About a month ago, it came to light that Mozilla would be rolling out its own Recommended Extensions program to users find add-ons that deliver what they promise while meeting high standards when it comes to security. While the program itself is yet to roll out, in the meantime an oversight by Mozilla seems to have caused quite a negative impact in the add-ons space.
According to an announcement on Mozilla Discourse, a certificate used to sign Firefox add-ons expired some hours ago and is causing new add-ons to fail to install and existing add-ons to stop working. As a result, users have reported on Reddit that they have been left without functioning add-ons such as content blockers, password managers, and download managers.
While the team is working on a permanent fix, a couple of interim solutions have been posted over on r/Firefox. The first of these involves using the Firefox debugging tools to temporarily install add-ons that will remain active until the next browser restart. The second workaround is to use Firefox Developer Edition or Firefox Nightly, some migration steps, and disabling signing.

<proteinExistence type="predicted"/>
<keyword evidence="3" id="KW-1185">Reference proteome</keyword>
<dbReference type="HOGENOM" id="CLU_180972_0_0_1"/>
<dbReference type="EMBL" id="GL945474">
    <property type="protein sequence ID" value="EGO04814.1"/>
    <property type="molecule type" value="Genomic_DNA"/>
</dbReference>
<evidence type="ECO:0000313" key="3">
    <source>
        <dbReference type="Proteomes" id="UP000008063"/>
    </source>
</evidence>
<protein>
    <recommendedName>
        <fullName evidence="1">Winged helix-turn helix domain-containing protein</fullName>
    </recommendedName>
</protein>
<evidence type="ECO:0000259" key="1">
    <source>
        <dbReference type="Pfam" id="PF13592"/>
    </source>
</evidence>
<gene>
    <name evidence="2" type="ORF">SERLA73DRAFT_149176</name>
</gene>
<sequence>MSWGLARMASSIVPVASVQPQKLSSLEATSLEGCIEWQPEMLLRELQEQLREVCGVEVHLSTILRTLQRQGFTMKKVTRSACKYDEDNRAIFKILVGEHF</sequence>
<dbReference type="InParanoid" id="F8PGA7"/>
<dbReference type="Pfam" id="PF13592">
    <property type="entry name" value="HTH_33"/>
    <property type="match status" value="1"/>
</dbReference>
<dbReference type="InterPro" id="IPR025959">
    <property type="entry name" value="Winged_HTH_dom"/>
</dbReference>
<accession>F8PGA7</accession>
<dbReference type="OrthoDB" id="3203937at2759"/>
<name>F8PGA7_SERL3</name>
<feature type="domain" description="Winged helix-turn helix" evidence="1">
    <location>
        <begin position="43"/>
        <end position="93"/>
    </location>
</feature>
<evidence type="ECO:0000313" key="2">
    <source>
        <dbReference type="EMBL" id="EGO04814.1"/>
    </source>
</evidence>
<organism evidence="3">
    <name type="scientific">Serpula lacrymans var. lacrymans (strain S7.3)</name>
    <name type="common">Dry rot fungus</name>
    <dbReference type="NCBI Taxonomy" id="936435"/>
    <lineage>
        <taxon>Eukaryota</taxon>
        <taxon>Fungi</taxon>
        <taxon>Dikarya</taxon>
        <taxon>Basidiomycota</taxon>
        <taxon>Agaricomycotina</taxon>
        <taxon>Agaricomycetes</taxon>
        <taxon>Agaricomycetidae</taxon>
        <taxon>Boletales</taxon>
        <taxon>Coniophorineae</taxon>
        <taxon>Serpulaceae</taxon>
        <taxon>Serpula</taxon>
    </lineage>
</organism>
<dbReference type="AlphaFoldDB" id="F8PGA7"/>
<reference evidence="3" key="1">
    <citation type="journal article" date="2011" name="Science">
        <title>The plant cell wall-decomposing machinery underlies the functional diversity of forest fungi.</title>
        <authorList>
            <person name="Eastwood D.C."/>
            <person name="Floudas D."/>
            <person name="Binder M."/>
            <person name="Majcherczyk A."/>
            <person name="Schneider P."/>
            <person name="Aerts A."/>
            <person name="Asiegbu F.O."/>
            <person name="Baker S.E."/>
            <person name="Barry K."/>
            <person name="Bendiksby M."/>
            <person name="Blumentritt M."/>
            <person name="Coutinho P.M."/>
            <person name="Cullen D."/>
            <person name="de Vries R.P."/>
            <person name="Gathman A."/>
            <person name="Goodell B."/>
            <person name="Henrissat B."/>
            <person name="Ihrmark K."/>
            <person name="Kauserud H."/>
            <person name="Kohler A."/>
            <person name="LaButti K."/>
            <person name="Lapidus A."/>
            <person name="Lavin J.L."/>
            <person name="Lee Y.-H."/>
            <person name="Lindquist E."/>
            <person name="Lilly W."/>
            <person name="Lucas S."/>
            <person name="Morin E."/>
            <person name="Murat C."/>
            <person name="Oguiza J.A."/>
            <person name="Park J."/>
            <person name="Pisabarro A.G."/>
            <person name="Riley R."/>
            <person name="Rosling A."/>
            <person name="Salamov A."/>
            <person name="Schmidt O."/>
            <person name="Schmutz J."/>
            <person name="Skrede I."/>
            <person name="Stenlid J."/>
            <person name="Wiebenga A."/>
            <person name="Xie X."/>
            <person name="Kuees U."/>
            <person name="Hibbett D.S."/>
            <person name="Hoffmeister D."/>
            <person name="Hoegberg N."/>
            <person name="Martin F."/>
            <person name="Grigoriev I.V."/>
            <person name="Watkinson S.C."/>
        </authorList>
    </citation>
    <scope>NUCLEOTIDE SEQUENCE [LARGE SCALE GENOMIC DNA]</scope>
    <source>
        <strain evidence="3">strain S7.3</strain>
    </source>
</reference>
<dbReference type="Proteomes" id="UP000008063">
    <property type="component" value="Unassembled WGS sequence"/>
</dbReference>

Otherwise, if any of the above sounds too involved then you might be best to wait things out or you might like to take Microsoft's Chromium-based Edge browser that's still in public preview for a spin.
Thanks to Sonyboyj for the tip!
Update: Mozilla is now rolling out a fix for the issue affecting add-ons to release, beta, and nightly users on desktop and should automatically be applied to Firefox in the next few hours. However, it relies upon remaining opted into "Studies" found in the Firefox preferences under Privacy & Security > FireFox Data Collection and Use and making sure that Allow Firefox to install and run studies is enabled in addition to Allow Firefox to send technical and interaction data to Mozilla. These options can be disabled after the fix has been applied.
In the meantime, Mozilla is still working on a general fix that does not rely on the above configuration.